The Fuji Motorcycles Division dates back to pre World War Two. Originally, in 1917 Chikuhei Nakajima founded an aircraft research company that was named Aircraft Research Laboratory, which was located in Japan. Thanks to the First World War, The Aircraft Research Laboratory, was renamed to Nakajima Aircraft Co and held the title of Japan's leader in aerospace manufacturing, and had a respective quarter of a million workers.
Before World War Two, Nakajima Aircraft, under government contract, produced not only the German Fokker, but also the Douglas DC2. Nakajima's Aeronautic manufacturing ended when the Japanese surrendered to American forces in 1945, and Nakajima Aircraft soon turned their heads to other forms of manufacturing since they had such a large tooling and manufacturing company. Nakajima Aircraft changed their name to Fuji Sangyo Company and soon began filling Japan's need for cheap transportation.
In 1946, based on the Powell Scooter, Fuji Sangyo released their scooter, The Fuji Rabbit. The Fuji Rabbit had been produced for nearly 6 months before the infamous Vespa was released. The Fuji Rabbit became an overnight success, and even used some airplane parts in its construction. The front wheel of the Fuji Rabbit was the landing gear that had been originally designed for the Nakajima Bomber.
By 1950, due to new laws in Japan, mainly the Corporate Rearrangement Law had forced Fuji Sangyo to divide itself into 12 different companies, one of which was to be called Fuji Heavy Industries. A new corporate emblem was made for the Fuji Rabbit as Fuji Heavy Industries had none, so the held and inter-company competition for the new design in which the Japans Characters for "FU" had been chosen and is still the symbol for Fuji Heavy Industries today.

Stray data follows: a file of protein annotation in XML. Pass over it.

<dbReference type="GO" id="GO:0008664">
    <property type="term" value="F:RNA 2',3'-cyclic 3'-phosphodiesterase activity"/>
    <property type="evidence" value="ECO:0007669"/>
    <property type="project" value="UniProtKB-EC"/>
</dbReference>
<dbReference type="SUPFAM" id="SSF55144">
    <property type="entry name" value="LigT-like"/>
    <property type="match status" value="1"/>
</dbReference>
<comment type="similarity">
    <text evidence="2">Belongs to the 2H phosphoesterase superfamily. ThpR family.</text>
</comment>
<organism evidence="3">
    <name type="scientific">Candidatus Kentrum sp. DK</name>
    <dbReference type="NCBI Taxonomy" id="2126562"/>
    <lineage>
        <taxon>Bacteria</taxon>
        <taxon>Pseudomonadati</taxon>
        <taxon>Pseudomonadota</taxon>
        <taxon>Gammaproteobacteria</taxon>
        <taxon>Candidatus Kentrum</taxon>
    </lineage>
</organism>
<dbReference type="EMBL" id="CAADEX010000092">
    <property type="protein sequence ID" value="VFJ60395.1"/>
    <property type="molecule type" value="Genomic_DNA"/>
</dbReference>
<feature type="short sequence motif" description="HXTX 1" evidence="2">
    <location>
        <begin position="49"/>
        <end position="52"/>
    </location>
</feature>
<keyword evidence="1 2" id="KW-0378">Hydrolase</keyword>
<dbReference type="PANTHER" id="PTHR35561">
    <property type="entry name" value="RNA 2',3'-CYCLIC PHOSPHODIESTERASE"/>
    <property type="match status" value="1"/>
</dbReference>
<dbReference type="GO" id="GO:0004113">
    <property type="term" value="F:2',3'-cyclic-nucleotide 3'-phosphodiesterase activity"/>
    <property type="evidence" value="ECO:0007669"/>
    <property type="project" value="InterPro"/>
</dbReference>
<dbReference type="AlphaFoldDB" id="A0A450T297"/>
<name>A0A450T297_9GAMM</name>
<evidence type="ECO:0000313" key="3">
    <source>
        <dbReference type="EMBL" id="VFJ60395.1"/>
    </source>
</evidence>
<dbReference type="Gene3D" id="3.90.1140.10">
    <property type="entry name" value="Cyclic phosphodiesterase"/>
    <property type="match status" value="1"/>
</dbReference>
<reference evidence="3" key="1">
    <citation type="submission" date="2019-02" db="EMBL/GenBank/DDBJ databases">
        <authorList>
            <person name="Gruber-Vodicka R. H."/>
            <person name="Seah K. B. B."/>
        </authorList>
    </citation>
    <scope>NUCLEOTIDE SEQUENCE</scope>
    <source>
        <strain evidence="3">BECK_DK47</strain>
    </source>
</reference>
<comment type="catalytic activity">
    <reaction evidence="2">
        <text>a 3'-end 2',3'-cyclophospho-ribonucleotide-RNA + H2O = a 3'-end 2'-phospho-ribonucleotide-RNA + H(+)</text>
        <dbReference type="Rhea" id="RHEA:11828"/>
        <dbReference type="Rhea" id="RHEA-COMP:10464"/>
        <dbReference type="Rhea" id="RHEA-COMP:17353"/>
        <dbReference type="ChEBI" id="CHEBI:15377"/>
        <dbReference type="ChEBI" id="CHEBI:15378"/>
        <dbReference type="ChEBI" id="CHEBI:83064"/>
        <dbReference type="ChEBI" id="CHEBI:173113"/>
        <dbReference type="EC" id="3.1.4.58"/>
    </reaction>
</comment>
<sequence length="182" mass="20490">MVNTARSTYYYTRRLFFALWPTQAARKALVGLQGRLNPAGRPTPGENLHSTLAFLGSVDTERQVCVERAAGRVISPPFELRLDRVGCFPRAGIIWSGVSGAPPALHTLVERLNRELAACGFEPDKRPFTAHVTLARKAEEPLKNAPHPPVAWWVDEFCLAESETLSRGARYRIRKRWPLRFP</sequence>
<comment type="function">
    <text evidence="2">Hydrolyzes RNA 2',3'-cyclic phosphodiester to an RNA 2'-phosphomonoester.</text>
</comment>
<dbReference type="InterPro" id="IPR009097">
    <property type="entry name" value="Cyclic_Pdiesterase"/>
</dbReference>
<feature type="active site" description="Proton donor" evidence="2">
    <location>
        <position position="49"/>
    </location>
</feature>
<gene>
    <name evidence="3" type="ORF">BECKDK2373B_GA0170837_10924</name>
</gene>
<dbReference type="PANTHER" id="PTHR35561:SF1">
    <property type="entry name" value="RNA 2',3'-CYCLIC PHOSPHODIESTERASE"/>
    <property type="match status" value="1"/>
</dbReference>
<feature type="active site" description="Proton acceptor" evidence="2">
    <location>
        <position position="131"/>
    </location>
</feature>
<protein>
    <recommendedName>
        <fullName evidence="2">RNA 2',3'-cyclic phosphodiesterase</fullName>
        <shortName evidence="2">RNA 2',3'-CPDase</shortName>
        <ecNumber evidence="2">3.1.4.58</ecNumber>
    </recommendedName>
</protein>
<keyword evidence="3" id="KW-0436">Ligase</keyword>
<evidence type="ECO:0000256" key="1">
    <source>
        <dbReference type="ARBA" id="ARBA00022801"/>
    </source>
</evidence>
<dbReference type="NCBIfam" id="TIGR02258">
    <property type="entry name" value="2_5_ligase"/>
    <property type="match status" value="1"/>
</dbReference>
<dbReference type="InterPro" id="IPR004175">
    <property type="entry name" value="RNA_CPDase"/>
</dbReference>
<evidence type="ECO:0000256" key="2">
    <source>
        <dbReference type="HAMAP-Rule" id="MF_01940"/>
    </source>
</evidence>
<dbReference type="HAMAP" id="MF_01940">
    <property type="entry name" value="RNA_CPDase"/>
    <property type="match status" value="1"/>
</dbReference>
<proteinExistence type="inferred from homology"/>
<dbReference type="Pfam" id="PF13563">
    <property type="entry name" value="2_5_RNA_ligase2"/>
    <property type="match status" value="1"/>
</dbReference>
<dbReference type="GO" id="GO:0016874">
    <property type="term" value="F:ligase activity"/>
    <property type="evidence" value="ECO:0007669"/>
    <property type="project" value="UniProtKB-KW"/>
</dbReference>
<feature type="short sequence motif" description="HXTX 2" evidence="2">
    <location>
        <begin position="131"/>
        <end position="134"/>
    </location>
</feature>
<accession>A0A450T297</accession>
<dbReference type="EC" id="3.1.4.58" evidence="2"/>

Although Fuji Heavy Industries produced cars, fire trucks and micro-buses, their Rabbit Scooter line was their true bread winner in which they had well over 25 models available.
Through the Rabbit Motor Sales, which was located in San Francisco, the Fuji Rabbit made its way to America by 1957 and also to Canada a few tears later. Malcolm Bricklin, who was the largest distributor of the Fuji Rabbit in the United States, was making a fortune off the scooters until the line was dropped. Not wanting to lose his bread and butter, Malcolm Bricklin went to Japan in an attempt get Fuji to continue to produce and export their Rabbits, but it was to no avail.
Fuji Heavy Industries attempted to talk Malcolm Bricklin into dealing in their new car line, Subaru, this had been a great chance for Bricklin who took it up and soon became the largest dealer of Subaru, since they could slide under the import laws. This later became helpful as by 1972 he had produced the Bricklin SV-1 and the 351 cubic inch engine he designed came to be of great interest to the Ford Motor Company.
The Fuji Heavy Industries have stopped producing their Rabbit but thanks to a large body of loyal enthusiasts, The Fuji Rabbit still lives on.
Original Authors: Nicholas
Edit Update Authors: M.A.Harris
Updated On: 04/06/2008